Finding Mains Cord Faults was P6042 -- bad line cord

Brian Symons

I am an electrician by trade & tech but long retired.
I did quite a lot of work for an appliance repair company - mainly vacuum cleaners & cleaning equipment.

Damaged mains cords was a really common problem & some of the items with retractable cords could take a fair bit of disassembling.
The old boss used to cut a short bit off the plug end first if the wiggle & flex test didn't help locate the problem.

I always had my trusted "Volt Stick" - test pencil that indicated mains voltage presence without actual contact.
That worked to show a break in the Active (Hot) conductor but the neutral conductor could be the fault.

I bought a double mains outlet with Double Pole switching that had connecting links between the two outlets & rewired the one side with reverse polarity - ie neutral to the active pin & active to the neutral pin.
I clearly marked the outlet with cross hatching & "Warning - Reverse Polarity"  "Test Only."
I also got another single outlet which was left unwired.

The test outlet & unwired outlet were fixed to the test bench.

The first test was always a good inspection of the item, check the eaarthing if it is an earther housing, & then a physical test of pulling the cord through your fingers to detect any cuts or kinks etc in the flex to ensure that it is safe to handle the flex
Pulling the cord through your fingers is far better than just looking for faults.

By plugging into the normally wired outlet we could test for a broken Active Wire by running the test pencil along the cord.

By Plugging into the reverse polarity outlet the neutral was now live (hot) so the test pencil would locate a break in the Neutral Wire.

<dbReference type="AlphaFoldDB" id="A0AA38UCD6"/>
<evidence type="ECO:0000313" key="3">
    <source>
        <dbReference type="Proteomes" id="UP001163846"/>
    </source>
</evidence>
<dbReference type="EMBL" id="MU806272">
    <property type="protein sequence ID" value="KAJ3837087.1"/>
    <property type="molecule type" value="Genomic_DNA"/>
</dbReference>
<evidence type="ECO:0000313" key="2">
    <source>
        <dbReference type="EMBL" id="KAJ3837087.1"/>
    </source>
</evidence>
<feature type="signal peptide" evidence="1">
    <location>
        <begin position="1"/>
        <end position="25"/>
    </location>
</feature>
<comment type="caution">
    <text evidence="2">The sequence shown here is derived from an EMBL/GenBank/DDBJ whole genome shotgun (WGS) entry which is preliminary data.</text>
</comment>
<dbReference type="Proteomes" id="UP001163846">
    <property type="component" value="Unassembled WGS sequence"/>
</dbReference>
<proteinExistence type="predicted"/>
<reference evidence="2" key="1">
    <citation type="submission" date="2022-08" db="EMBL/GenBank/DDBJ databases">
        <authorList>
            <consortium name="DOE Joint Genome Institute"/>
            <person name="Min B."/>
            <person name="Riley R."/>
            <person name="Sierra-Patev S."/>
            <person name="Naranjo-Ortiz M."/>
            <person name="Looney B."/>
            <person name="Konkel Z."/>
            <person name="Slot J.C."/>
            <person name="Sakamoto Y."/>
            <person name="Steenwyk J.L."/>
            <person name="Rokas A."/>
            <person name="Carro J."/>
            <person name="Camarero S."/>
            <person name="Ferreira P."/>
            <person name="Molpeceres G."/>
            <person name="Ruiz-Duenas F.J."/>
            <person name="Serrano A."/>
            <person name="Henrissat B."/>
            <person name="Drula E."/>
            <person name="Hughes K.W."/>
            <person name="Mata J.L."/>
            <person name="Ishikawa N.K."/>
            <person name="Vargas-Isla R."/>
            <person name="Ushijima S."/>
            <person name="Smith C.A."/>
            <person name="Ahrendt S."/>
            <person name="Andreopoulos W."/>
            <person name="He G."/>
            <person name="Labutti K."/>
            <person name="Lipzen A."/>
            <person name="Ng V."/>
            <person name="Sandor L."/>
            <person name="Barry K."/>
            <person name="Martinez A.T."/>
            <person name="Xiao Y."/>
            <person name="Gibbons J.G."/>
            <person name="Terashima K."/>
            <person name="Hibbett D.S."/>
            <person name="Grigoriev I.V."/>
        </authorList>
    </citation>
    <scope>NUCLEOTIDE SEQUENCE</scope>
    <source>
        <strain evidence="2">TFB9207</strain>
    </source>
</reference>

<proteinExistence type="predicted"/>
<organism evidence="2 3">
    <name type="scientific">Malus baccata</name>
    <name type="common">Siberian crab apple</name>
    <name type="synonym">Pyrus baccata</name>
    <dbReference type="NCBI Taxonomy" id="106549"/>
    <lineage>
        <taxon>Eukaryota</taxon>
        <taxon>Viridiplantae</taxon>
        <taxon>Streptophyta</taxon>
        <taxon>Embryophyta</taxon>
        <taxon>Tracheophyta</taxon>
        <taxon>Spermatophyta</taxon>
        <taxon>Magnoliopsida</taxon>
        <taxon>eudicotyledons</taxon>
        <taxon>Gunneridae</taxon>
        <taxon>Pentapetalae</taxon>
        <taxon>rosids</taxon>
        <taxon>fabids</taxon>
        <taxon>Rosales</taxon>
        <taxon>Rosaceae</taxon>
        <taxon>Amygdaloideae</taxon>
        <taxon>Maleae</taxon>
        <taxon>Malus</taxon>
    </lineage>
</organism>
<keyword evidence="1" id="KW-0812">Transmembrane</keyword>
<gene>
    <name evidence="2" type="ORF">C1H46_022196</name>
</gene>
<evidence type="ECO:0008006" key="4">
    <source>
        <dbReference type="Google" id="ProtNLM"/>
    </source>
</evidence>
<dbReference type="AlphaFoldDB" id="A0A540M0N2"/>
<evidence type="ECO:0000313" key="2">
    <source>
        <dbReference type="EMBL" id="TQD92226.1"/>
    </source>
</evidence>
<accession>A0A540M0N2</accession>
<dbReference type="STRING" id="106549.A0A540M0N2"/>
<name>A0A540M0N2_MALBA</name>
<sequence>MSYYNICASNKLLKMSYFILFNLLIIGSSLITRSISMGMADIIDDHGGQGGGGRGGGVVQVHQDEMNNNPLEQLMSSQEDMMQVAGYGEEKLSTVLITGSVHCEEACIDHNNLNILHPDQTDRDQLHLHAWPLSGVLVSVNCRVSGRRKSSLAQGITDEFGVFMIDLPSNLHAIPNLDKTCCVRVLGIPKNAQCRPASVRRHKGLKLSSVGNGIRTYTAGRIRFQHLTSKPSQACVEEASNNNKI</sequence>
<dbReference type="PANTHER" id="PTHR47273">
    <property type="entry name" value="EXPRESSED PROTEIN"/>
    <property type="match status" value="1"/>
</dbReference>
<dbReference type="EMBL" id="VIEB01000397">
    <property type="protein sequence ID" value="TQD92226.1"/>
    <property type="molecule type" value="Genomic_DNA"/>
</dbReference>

But sometimes the faults was at the recoil unit so a set of "Fool Killer" or "Suicide Leads" - mains cord with proper fully insulated crocodile clips could be fitting inside the unit & fitting the plug into the unwired socket to keep the protruding plug pins that now are live safe.
An alternative - perhaps better - would be to buy one of the LOTO - Lock Out Tag Out hard plastic plug covers that use a padlock to lock a damaged item plug so that equipment can't be used until repaired.

Then the "Fool Killer" leads could be used to repeat the two tests with power from the opposite end of the lead.

This would locate the fault most of the time.

At home I have a foot switch for use at any time that I may wish to disconnect power quickly (such as when I use a Fool Killer lead) & I use RCD / Safety Switch / Earth Leakage protection on all my circuits.
I have 30mA protection on the house but a 10mA Outlet on the bench.

My shed bench also has a trip cord switch used on conveyor belts with the cord along the front of the bench so that pushing on it cuts all power.
I got a few of those switches cheap on eBay once & since I normally work alone I decided it couldn't hurt to use one.

I also normally have a lead with stripped ends with some WAGO 222 connectors on it.
The WAGO 222 connectors are used for permanent wiring connections & I believe they are even rated for mines use.
They have a lever action which makes it really quick & easy to use when you wish to test something with wire ends.
One big advantage is the connector will safely & firmly hold a wide range of wire sizes.
The same connector can be used to hold a 2.5mm CSA (Cross Section Area) wire in one tunnel & a single strand from a 7 strand 1.5mm CSA will be kept so firmly in the next tunnel that the strand will break before it will slip.

The WAGO connectors are so quick & easy to use that you will use them first & avoid the tendency to be lazy & use a Fool Killer lead to test something withe wire ends on it.

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